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Understanding consumer loyalty to socially responsible investment funds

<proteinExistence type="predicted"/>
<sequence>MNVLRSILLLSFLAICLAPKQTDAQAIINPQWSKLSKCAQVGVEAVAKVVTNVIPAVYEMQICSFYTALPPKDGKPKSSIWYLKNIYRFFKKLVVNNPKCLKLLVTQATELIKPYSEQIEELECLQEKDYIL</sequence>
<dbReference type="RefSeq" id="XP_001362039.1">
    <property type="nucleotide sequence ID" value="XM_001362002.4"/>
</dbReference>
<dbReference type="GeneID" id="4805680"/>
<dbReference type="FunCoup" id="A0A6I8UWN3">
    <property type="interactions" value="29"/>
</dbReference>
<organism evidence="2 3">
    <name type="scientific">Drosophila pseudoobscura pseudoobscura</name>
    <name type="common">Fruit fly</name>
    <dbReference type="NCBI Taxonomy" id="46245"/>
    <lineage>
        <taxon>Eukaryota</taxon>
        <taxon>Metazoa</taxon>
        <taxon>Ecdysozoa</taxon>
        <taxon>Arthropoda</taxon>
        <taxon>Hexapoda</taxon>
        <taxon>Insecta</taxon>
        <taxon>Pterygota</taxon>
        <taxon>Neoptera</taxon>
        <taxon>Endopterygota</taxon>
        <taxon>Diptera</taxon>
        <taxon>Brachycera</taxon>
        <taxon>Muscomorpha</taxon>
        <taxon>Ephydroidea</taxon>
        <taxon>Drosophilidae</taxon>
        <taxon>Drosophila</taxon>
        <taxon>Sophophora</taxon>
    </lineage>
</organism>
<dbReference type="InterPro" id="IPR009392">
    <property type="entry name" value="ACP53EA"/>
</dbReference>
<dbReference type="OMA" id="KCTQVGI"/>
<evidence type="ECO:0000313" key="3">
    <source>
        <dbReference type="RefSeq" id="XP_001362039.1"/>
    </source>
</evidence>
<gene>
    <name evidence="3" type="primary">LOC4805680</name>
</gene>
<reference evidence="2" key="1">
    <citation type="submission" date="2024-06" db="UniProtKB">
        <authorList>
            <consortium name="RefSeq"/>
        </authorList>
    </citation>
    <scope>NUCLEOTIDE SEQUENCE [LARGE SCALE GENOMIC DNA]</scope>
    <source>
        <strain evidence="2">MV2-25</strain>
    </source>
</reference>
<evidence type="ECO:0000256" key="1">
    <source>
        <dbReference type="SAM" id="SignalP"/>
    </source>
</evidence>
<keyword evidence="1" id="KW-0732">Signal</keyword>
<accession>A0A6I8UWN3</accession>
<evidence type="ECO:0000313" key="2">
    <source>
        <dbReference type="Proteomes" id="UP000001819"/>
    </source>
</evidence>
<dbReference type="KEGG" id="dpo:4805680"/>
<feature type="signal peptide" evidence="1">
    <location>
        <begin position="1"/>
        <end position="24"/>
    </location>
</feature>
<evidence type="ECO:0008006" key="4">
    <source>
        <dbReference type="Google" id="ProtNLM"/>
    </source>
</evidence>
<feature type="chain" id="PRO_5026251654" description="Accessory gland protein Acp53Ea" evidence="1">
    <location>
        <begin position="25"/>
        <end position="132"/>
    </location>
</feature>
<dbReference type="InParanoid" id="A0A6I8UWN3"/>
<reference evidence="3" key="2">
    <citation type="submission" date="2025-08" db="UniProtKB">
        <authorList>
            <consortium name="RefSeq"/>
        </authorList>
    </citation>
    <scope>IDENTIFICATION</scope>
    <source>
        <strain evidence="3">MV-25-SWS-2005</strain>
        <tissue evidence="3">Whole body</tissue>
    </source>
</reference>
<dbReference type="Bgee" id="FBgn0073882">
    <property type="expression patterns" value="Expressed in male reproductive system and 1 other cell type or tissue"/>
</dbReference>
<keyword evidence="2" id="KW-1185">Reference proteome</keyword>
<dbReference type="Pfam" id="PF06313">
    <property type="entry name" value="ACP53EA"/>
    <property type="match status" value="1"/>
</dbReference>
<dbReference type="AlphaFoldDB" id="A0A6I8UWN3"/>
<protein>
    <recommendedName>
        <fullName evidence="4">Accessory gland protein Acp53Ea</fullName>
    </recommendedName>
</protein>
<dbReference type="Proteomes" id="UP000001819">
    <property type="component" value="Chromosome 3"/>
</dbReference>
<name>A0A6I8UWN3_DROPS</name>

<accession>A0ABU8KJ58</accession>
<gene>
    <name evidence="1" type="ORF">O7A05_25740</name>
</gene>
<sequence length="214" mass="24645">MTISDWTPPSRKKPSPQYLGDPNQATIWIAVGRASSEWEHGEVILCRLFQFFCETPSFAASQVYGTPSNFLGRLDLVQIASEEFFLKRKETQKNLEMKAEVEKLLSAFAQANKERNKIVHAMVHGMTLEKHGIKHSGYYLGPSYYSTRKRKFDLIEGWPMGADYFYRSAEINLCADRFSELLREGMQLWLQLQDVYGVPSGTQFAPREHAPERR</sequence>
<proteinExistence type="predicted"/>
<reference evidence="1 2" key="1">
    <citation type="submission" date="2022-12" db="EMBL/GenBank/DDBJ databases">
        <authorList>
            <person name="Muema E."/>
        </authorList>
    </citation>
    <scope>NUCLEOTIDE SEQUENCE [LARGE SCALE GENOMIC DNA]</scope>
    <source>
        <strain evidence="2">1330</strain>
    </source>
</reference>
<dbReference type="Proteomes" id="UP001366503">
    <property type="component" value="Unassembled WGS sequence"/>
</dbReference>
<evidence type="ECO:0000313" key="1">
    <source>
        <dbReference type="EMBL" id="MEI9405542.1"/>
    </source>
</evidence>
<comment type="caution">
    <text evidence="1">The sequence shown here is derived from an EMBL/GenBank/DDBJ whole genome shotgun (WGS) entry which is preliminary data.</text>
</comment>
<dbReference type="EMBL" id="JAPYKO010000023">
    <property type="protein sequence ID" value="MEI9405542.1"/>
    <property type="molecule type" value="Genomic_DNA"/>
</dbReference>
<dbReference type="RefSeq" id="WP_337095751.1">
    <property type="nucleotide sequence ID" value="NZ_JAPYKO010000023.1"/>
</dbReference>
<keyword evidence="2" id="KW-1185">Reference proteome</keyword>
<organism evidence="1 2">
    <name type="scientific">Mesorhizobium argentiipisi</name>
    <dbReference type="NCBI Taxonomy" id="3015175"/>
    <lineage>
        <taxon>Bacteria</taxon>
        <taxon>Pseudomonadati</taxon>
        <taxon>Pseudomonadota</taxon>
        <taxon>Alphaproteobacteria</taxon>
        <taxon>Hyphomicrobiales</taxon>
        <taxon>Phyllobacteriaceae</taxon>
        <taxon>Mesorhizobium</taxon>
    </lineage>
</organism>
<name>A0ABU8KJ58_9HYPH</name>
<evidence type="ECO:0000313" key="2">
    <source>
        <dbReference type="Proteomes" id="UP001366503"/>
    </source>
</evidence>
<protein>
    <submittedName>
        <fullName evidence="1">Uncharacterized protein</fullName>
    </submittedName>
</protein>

Business Sciences and Management Journal (BSMJ), Volume 2, Aug 2017